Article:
Degradation by committee

As managers charged with the successful delivery, on time and on budget, of a specific creative task, we go through a process of careful selection of creative talent, briefing and review. We combine the skills and talents of several people, often adding up to many decades of experience and knowledge. We go through review and evaluation and finally have a product we can show to others. Then what do we do? We hold a meeting…

Do the people who are invited to the meeting have the same level of expertise as the creatives involved in making the product? Have they been parties to the complicated back and forth, work-in-progress negotiations? Did they witness the blind alleys, the rejected options and the exhaustive experiments? Almost definitely not. They still have an opinion, though.

“They sit there in committees day after day, and they each put in a color and it comes out gray.” ~ Allan Sherman

In most organisations, it is rare to find more than a handful of managers who can truly make a positive beneficial addition to an outsourced creative project and most of those people are tied up in their own high pressure work. However, in most meetings, ask someone for an opinion and nine times out of ten, you’ll get one, even if that person prefaces their comment by something like ‘well, I don’t really know, but…’

The problem with creative projects is that by their very nature, they usually present something new. If the work is good, it’s probably so new to people that it garners a fair amount of negative opinion and it’s a lot easier to reject a new idea than to endorse it. The reason for this is simple and obvious: nay-sayers are never criticised for being wrong. Usually, by the time they are proven wrong, they have either been forgotten about or can rationalise their damning prediction. (‘Well, of course, it wasn’t possible to know that the market was going to change so radically between the design phase and launch’, or ‘Well, if they’d said they were going to do it in black…’).

“Consensus management has no place in innovation.”

It takes a very confident manager to ignore the nay-sayers. The larger and more important the decision, the more likely it is that the committee stage will degrade the product. A manager needs a lot of authority and self-belief to push through a product launch, committing the company to vast production and marketing costs when s/he knows that Y-san in sales will pop up again the moment there’s a problem to remind everyone that he always said it was a bad idea.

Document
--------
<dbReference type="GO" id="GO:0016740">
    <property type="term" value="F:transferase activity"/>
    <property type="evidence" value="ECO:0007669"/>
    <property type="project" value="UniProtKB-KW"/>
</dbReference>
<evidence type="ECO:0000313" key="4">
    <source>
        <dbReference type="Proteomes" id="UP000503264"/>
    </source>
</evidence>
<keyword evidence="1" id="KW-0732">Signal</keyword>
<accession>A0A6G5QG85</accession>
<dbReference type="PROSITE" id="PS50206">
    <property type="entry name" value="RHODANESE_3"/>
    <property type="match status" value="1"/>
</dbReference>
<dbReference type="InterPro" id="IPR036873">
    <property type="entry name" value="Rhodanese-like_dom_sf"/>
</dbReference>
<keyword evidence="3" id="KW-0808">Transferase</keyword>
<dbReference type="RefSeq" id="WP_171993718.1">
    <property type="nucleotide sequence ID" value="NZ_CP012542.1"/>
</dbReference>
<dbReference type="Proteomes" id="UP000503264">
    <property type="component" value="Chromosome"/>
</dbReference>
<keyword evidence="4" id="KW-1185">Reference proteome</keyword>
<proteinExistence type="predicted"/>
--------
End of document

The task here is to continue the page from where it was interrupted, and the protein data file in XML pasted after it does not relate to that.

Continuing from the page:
It’s no coincidence that the most innovative companies usually thrive and survive at the hands of self-confident and forceful leaders. They are the people who can afford to take risks and they stand little chance of being fired if they get some things wrong. Middle managers, who often live in fear of losing their jobs have to be extraordinarily brave to push work through that will be truly creative and innovative.

It’s the task of the directors and higher echelon managers to recognise this, to support and encourage risk taking and even expect mistakes. And the role of creative managers is to be confident in their expertise and the talents of the creative people they employ, and not allow a committee to degrade the work.

“A consensus means that everyone agrees to say collectively what no one believes individually” ~ Abba Eban

When it comes to big creative projects, the difference between what works commercially and what doesn’t is often down to keeping true to the original vision and not allowing the work to be diluted by those who don’t belong in the creative process. Consensus management, important in many business areas, has no place in innovation.

A multi-national consumer products company decides to re-design its most profitable range and expand it into wider, international markets. They make detailed plans with their agency which brings in specialist consultants who in turn bring in five sets of international design specialists (who all get paid a significant pitch fee, because they recognise the people they must employ are successful and busy). After months of competitive pitching and shortlisting, the team is chosen, fully briefed, deadlines agreed, contracts sorted and 50% of the fees are paid in advance.

Specialist production people are brought in to monitor progress and report back to head office. Designs are submitted, discussed and altered. Product mock-ups are made and evaluated. Print and TV advertising is discussed, sketched out and story-boarded. Type faces are designed and names researched and trademarked. By the final delivery, six months of work by dozens of talented people have produced something that the creatives are happy with, the intermediate specialist agency is happy with, the main agency is happy with, the client is happy with, their marketing people are happy with and even the test retailers are happy with. Finally it goes for board approval and even they are happy with it.

Over breakfast, the board Chairman mentions to his wife that they are about to spend fortunes re-branding a major product. He tells her what they are going to call it. She hates it – it reminds her of something she particularly dislikes. The project is cancelled. (Hopefully, everyone gets paid.)

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